ESPE Abstracts (2016) 86 P-P1-724

Estimating the Psychosocial Impact of Idiopathic Central Precocious Puberty (ICPP) in Girls Aged 6 to 8 Years: A Qualitative Study

Camille Vassea, Maria Teixeiraa, Anne Paulsena, Sabine Malivoira, Dinane Samara-Boustanib, Jean-Claude Carela & Dominique Simona

aHopital Robert Debré, PARIS, France; bHopital Necker Enfants Malades, PARIS, France

Background: Emotional and behavioural problems are often used in support of GnRH agonists therapy in girls with early pubertal timing. However, there is little evidence to show that CPP leads to psychological distress and whether treatment is associated with improved psychological outcome.

Objective and hypotheses: The objective of this qualitative study was to explore the psychosocial impact of ICPP in recently diagnosed girls.

Method: 27 girls and their parents were included until data saturation was reached. Data were collected from individual interviews and thematically analysed by an anthropologist, a psychologist and an endocrinologist. Three main themes emerged from the analysis, describing body changes, relationship with family members and peers, understanding of the condition and its treatment.

Results: Girls’ interviewees described the emotions they felt (pride or embarrassment due to breast development), the emotional situations they faced (rare bullying, embarrassment due to pubic or axillary hair, “social” benefit from pubertal changes and tall stature). They perceived CPP either as a normal condition but coming too early or as a disease requiring medical care and worried about painful injections. Mothers’ interviewees revealed anxiety and fear of body changes and early menses. Mothers felt disturbed by the femininity of their daughters’ body, raising the issue of early sexual behaviour and even pregnancy. They reported emotional instability and sometimes conflicting relationship with their daughters. Both parents worried about the perception of pubertal signs in the social environment of their daughters. Mothers were more prone to ask for therapy to stop pubertal progression than fathers.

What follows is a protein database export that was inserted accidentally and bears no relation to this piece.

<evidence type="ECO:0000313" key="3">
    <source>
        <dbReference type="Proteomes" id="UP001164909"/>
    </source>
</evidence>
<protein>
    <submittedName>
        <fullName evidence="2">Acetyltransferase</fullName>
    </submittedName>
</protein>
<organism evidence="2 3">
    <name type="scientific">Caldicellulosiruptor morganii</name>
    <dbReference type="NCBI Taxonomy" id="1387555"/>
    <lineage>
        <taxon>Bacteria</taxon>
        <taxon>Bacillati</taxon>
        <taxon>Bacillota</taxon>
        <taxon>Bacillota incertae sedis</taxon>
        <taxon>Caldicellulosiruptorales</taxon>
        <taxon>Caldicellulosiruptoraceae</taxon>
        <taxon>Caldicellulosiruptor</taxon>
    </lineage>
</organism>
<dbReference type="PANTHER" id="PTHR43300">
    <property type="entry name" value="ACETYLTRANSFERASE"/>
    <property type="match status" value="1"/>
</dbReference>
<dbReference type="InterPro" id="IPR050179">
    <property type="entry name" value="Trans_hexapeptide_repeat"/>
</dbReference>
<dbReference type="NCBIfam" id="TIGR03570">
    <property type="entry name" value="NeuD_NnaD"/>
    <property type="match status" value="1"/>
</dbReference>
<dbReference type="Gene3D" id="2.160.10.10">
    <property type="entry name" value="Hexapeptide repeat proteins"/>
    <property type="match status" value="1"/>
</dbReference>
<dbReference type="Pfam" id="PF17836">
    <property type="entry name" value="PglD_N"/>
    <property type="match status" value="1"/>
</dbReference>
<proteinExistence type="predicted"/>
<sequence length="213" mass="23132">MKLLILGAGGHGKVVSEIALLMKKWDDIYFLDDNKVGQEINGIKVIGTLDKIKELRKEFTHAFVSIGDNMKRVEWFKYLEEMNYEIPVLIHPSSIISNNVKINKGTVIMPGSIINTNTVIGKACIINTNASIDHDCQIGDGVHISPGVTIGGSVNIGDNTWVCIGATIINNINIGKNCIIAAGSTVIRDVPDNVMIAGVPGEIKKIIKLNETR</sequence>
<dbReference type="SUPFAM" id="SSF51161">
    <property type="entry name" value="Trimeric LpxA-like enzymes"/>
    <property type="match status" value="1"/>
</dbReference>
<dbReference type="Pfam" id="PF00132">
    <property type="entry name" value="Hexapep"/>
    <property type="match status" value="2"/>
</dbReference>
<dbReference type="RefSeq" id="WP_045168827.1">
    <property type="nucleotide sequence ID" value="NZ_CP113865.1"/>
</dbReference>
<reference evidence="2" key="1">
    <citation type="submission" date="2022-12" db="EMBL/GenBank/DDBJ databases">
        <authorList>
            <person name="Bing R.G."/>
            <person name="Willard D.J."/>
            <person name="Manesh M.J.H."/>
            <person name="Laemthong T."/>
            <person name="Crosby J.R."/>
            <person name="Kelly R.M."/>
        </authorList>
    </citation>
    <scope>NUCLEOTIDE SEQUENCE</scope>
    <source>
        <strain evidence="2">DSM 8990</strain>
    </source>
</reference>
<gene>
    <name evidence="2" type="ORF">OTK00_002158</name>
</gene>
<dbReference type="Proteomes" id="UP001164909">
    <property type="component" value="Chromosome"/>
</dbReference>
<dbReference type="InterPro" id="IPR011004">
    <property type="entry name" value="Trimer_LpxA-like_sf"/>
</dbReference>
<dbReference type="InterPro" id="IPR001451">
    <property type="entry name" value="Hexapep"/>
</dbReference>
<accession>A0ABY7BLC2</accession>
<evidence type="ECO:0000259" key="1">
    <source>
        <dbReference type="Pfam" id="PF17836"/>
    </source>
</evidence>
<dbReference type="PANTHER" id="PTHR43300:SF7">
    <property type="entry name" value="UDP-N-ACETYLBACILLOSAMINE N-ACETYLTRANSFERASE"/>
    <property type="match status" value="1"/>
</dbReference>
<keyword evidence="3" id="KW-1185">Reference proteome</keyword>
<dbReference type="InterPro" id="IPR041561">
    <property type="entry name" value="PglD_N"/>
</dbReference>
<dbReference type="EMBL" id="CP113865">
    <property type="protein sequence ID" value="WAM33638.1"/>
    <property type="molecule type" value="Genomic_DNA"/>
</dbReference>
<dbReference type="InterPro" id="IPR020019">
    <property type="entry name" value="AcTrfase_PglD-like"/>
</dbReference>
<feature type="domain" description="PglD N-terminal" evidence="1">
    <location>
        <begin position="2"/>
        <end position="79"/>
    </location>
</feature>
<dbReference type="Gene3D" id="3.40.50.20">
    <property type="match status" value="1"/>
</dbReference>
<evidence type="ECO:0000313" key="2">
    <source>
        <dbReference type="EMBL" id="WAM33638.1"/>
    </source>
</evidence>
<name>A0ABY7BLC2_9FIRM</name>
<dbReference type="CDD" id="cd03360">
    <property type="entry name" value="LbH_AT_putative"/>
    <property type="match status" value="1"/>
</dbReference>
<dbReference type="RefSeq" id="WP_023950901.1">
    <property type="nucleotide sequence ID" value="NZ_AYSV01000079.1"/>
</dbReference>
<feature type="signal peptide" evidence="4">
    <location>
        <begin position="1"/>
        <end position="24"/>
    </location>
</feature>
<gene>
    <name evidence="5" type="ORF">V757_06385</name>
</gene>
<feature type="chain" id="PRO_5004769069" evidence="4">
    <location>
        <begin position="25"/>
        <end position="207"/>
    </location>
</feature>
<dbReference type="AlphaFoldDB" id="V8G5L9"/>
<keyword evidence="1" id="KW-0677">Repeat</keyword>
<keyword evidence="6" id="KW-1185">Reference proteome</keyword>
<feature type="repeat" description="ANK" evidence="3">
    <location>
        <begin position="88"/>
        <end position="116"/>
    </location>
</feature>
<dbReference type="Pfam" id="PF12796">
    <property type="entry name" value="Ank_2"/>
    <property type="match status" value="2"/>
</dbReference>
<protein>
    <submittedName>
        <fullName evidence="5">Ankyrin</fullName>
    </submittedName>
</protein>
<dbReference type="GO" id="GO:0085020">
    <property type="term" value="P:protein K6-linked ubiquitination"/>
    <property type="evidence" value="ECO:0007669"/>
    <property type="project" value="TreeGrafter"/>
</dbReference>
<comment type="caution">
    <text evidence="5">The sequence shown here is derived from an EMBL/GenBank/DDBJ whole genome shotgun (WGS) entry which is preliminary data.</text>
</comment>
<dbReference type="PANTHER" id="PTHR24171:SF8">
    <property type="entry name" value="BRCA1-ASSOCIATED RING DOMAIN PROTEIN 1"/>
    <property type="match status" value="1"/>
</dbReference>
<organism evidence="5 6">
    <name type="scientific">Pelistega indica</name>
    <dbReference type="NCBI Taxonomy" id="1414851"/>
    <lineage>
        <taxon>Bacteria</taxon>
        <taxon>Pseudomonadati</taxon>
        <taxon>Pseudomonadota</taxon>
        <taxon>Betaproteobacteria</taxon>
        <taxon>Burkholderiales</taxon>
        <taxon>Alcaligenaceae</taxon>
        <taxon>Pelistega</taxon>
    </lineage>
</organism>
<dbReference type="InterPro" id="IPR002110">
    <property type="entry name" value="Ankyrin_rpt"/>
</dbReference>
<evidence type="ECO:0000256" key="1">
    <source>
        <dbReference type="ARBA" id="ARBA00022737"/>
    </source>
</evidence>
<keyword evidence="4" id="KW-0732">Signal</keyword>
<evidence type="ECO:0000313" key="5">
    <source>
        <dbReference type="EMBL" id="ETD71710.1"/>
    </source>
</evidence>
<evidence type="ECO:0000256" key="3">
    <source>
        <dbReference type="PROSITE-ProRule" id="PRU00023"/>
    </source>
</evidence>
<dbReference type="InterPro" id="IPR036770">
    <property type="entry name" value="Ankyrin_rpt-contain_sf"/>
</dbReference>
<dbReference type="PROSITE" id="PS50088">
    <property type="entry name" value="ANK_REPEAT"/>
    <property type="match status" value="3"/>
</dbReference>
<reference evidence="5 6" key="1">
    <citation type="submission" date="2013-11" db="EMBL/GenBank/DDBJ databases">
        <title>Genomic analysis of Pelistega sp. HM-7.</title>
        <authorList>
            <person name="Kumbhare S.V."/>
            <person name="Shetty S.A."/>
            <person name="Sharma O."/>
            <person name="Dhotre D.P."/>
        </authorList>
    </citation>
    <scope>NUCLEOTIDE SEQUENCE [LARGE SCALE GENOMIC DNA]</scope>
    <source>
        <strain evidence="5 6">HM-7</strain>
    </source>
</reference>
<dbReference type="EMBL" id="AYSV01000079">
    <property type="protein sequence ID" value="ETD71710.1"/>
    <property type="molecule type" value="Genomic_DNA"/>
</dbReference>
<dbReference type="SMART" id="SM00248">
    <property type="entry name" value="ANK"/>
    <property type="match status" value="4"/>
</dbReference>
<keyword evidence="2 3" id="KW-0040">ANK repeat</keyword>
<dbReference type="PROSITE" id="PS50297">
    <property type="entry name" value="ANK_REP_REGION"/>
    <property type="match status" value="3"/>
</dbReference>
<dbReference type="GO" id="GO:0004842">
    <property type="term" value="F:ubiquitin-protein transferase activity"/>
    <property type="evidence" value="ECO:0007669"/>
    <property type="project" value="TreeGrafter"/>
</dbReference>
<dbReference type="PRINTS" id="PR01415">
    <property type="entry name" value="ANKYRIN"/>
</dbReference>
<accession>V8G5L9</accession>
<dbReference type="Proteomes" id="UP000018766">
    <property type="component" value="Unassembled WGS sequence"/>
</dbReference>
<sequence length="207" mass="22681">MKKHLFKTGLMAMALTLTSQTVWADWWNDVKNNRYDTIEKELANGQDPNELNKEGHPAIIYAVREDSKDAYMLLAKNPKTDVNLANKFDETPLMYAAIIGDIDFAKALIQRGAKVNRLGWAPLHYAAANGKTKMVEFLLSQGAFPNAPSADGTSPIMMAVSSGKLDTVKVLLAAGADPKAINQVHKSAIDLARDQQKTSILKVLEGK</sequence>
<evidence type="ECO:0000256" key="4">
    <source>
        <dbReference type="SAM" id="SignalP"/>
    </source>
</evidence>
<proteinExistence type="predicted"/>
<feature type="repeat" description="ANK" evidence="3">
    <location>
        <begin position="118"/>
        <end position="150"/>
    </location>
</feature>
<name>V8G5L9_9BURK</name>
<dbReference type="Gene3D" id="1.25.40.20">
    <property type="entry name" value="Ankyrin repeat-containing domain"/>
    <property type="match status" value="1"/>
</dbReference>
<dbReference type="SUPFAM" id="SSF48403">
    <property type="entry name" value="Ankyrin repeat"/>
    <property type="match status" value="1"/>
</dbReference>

Conclusion: Emotions varied widely among CPP girls and their parents. Thus, considering emotions to justify treatment is hazardous. These data will allow the creation of a tool to assess the psychosocial functioning of patients and families. Such an instrument is needed to improve decision making on treatment in this context.

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